GE Healthcare, Vanderbilt University Medical Center Partner For Safer, More Precise Immunotherapy Cancer Treatment – Jan 07, 2019 – Chicago, Illinois(Techreleased) – GE Healthcare and Vanderbilt University Medical Center (VUMC) today announced a five-year partnership to enable safer and more precise cancer immunotherapies. Multiple diagnostic tools will be developed to help predict both the efficacy of an immunotherapy treatment and its adverse effects for a specific patient before the therapy is administered. This would allow physicians to better target immunotherapies to the right patients and avoid potentially damaging, ineffective and costly courses of treatments.
Simultaneously, GE Healthcare and VUMC will develop new positron-emission tomography (PET) imaging tracers, which together with the apps, will help physicians to stratify cancer patients for clinical trials. It currently takes an average of 12 years (2) and costs almost $2bn (3) to bring a drug to market. In many cases, inappropriate patients are recruited to participate in immunotherapy trials, incurring unnecessary expense and slowing down approvals of new therapies. It is hoped that the PET tracers will ultimately also be used to monitor the efficacy of immunotherapies in everyday practice.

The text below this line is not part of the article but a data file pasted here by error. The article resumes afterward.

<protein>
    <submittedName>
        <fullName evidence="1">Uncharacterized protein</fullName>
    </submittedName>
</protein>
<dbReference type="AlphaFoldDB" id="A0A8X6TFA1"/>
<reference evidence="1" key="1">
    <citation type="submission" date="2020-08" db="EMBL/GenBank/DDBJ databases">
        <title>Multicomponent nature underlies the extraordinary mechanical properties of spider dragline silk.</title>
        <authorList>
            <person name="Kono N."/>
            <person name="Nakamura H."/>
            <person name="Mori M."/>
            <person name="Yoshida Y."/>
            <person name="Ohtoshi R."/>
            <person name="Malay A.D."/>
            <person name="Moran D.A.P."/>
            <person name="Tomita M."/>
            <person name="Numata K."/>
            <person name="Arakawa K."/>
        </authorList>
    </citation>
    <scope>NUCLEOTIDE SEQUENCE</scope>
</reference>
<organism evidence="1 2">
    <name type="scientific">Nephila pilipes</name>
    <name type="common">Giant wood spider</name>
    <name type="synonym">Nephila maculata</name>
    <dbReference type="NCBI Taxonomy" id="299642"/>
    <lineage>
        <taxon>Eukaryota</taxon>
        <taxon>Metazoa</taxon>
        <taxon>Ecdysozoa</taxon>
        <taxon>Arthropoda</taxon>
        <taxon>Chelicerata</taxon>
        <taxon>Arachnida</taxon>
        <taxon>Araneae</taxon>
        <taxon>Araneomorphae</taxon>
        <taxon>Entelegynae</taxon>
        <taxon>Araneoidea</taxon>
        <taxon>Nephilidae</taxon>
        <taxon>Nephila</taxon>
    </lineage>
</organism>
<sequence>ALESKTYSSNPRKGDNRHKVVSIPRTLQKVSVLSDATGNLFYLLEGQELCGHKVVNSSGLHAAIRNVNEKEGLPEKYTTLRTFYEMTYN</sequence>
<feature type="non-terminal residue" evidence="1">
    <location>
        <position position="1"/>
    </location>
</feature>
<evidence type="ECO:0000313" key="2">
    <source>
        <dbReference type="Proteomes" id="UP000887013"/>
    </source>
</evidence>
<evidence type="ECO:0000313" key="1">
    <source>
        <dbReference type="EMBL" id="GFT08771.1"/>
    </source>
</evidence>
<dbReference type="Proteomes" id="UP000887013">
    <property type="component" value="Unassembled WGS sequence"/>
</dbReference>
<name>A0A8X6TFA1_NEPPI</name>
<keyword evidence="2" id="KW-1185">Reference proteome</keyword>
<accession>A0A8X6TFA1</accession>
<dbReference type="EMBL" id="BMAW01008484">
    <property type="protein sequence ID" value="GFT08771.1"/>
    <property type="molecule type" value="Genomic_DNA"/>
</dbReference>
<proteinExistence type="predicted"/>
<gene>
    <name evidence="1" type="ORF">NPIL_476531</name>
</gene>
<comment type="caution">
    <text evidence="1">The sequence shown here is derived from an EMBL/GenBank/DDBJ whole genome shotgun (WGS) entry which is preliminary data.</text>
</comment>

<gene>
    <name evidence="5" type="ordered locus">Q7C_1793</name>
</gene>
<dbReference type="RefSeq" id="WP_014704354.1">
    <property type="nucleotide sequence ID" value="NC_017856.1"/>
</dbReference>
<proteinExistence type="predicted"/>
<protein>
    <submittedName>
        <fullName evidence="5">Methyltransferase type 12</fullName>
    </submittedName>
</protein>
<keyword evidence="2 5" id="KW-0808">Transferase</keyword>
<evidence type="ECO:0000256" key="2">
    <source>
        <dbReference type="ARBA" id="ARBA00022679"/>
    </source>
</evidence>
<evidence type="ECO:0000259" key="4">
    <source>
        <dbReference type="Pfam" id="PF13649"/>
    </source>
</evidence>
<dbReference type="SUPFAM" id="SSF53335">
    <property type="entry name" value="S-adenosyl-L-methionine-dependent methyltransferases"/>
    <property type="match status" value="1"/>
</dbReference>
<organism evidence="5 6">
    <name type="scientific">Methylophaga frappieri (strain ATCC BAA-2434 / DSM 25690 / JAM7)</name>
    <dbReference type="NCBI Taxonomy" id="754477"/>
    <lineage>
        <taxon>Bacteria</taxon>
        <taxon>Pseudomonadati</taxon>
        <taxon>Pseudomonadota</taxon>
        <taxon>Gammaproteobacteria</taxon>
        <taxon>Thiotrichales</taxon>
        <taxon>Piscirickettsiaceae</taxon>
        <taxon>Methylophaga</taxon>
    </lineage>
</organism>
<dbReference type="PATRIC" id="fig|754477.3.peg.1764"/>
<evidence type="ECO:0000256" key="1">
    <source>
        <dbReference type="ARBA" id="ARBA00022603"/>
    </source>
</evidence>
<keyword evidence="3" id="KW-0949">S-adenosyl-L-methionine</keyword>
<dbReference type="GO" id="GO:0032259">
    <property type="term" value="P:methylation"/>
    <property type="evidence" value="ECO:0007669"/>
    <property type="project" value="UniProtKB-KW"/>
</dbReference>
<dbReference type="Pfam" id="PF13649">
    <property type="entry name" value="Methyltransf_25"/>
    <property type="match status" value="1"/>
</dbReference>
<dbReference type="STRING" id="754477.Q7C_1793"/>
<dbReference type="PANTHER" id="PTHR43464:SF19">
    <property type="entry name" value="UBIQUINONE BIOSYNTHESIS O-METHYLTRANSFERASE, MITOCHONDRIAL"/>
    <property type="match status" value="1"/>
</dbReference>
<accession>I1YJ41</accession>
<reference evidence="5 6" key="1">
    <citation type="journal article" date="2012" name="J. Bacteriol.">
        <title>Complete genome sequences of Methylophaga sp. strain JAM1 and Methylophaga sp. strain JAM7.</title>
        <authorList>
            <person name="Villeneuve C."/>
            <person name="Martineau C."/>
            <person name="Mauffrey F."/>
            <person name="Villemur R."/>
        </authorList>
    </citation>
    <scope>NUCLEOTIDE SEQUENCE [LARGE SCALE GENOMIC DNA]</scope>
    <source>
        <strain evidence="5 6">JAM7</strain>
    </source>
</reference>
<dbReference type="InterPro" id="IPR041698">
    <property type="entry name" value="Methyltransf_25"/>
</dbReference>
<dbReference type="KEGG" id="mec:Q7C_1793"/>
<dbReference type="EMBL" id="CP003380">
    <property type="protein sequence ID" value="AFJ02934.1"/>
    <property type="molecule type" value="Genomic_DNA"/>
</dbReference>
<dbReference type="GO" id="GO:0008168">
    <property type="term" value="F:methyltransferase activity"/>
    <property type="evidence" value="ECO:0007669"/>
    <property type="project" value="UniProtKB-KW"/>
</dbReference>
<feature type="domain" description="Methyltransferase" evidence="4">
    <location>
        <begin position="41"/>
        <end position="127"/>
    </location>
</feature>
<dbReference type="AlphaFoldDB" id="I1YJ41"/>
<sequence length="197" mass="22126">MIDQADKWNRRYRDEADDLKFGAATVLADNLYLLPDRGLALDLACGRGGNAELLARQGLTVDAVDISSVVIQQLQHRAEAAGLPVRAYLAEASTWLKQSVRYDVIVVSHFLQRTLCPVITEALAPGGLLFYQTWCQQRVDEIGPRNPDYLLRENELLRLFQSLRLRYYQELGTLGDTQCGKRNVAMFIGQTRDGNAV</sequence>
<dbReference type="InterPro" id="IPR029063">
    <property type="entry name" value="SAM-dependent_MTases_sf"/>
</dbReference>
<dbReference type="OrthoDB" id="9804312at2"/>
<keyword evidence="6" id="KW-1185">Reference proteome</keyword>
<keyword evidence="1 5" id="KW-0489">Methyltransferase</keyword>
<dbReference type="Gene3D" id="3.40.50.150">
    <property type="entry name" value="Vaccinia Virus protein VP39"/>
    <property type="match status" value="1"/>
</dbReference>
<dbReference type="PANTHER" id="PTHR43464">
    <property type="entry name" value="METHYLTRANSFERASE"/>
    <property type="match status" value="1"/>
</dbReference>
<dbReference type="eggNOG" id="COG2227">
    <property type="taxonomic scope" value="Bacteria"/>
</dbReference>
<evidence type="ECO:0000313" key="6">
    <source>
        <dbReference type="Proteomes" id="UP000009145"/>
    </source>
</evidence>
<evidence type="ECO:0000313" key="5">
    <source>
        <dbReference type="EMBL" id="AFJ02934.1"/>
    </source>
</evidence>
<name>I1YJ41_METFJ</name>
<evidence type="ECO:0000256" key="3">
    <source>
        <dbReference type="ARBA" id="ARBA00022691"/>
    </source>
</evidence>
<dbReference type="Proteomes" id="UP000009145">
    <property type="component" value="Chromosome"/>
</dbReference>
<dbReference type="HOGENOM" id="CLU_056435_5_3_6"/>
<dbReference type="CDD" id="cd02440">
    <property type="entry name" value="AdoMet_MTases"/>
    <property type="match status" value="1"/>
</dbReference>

“Immunotherapy offers tremendous promise but given the current unpredictability of some patients’ reactions to treatments, it is also associated with increased morbidity and cost. This partnership provides the opportunity to leverage strengths of both of our organizations to further personalize cancer care by creating new tools that allow clinicians to more accurately predict how patients will respond to a specific therapy,” said Jeff Balser, MD, PhD, President and Chief Executive Officer, Vanderbilt University Medical Center and Dean of the Vanderbilt University School of Medicine.
“GE Healthcare and Vanderbilt will combine their data science, genomic, imaging and cellular analysis capabilities to help improve clinical decision making. This partnership is a great example of the increasing convergence of the tools, technologies and data used by therapy innovators and healthcare providers,” said Kieran Murphy, President and Chief Executive Officer, GE Healthcare.
GE Healthcare and the Vanderbilt-Ingram Cancer Center, a world-renowned stem cell transplant facility, will also collaborate on methods to improve productivity, efficiency and cost of stem cell transplant processing operations by automating processes, digitizing workflows, improving throughput and industrializing operations.